Wednesday, October 15, 2014
THE 'П' ALL OVER PEREDONOV (IN SOLOGUB'S NOVEL "PETTY DEMON")
ВЕНЗЕЛЬ (MONOGRAM) OF TSAR PAUL THE FIRST (AND LAST), ON WALLS OF THE ENGINEERS' CASTLE, ST. PETERSBURG, RUSSIA
The "mad tsar" Павел I (Paul--ruled 1796-1801), son of Catherine the Great, made sure to stick his monogram all over the castle that he had built (complete with moat). He was terrified of assassination and hoped the castle (and the multiple monograms) might help him be secure. But he was assassinated in March of 1801, only forty days after he moved into his new fortress.
The writer Fyodor Sologub lived in St. Petersburg and would certainly have noticed all the monograms on the Mikhailovsky Castle (another name for the Engineers' Castle). Subconsciously or consciously these monograms may have been the impetus for a scene in Sologub's novel Мелкий бес (The Petty Demon--a modernist "Decadent" novel published in 1907), in which the paranoiac anti-hero Peredonov attempts to protect his identity from evil forces he imagines assailing him by painting the letter P (Cyrillic П, which looks like the Greek Pi and is the same letter on Paul's monograms) all over his body.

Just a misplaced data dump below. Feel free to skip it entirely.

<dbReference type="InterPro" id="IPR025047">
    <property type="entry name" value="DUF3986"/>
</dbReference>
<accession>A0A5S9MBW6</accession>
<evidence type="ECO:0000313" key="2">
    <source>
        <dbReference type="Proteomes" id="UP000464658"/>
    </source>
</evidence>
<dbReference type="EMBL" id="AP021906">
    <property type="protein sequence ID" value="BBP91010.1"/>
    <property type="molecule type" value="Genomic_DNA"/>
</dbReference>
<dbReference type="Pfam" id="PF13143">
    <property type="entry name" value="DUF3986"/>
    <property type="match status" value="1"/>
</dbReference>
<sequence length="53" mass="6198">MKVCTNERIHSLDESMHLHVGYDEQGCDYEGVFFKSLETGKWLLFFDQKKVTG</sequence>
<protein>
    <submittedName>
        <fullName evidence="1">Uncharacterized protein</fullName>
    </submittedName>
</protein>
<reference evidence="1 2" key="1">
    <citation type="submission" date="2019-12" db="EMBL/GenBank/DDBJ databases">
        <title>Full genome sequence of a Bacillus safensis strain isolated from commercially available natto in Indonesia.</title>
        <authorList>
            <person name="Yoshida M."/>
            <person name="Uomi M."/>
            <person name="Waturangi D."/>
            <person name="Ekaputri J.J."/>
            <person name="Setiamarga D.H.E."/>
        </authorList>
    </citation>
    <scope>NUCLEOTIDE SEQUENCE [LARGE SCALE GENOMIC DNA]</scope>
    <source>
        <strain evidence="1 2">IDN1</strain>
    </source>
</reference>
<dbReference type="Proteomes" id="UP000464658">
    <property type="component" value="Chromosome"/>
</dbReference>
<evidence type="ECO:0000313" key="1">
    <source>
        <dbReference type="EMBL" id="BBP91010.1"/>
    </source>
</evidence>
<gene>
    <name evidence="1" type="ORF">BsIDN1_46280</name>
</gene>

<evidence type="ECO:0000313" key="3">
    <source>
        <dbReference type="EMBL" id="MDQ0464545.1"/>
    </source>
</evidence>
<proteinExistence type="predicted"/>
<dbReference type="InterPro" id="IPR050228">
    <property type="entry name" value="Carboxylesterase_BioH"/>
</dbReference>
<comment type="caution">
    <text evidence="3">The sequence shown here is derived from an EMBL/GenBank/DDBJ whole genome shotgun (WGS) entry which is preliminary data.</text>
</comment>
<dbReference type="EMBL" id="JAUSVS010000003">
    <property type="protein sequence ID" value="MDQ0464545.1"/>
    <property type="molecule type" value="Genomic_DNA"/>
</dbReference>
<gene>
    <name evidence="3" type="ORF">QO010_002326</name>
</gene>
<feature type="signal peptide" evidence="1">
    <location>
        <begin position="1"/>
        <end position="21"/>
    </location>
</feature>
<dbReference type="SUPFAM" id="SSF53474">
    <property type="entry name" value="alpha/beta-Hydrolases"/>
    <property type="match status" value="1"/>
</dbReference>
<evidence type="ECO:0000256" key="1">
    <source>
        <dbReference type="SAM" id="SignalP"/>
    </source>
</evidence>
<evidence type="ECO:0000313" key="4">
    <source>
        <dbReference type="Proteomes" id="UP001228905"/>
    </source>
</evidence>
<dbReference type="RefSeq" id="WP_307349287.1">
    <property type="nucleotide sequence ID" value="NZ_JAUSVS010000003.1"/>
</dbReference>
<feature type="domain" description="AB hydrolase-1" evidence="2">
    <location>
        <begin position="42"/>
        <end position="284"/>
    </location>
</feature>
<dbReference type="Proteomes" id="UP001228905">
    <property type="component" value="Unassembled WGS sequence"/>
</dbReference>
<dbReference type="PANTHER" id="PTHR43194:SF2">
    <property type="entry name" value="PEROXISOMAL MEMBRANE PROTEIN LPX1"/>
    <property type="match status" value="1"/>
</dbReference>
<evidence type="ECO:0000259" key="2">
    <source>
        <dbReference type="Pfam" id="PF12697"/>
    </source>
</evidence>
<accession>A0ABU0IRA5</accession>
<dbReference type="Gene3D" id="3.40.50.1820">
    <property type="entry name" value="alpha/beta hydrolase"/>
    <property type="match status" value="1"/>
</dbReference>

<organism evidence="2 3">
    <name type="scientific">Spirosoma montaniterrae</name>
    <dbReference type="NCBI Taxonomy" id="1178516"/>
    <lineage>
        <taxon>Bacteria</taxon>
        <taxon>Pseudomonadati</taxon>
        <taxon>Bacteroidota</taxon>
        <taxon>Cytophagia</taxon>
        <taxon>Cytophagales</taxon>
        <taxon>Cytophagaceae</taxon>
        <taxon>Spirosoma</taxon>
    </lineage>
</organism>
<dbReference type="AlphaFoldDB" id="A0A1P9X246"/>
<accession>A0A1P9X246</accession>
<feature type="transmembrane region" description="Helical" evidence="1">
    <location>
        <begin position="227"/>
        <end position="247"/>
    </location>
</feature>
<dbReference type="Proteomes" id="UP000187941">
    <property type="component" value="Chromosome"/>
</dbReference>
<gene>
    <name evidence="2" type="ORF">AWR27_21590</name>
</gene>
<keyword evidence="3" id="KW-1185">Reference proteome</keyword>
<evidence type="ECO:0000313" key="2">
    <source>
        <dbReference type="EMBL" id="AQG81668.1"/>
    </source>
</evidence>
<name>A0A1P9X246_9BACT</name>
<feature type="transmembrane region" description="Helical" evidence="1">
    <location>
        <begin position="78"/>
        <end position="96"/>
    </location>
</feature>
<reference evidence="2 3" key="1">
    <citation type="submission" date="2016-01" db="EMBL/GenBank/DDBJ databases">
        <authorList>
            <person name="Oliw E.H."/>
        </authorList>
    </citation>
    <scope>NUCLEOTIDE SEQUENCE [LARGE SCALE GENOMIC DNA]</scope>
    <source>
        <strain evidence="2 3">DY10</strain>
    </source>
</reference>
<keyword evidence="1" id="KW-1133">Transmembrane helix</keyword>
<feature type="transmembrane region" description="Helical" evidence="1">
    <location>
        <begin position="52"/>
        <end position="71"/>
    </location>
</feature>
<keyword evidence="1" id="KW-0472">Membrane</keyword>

Incidentally, U.R. Bowie's illustrious career as Russian scholar begins with the publication of his Master's thesis on The Petty Demon, in 1969, Tulane University: "The Paradox of Peredonovshchina." That work of art is still probably extant, moldering away somewhere in the Tulane library, assuming that Hurricane Katrina did not wash it away.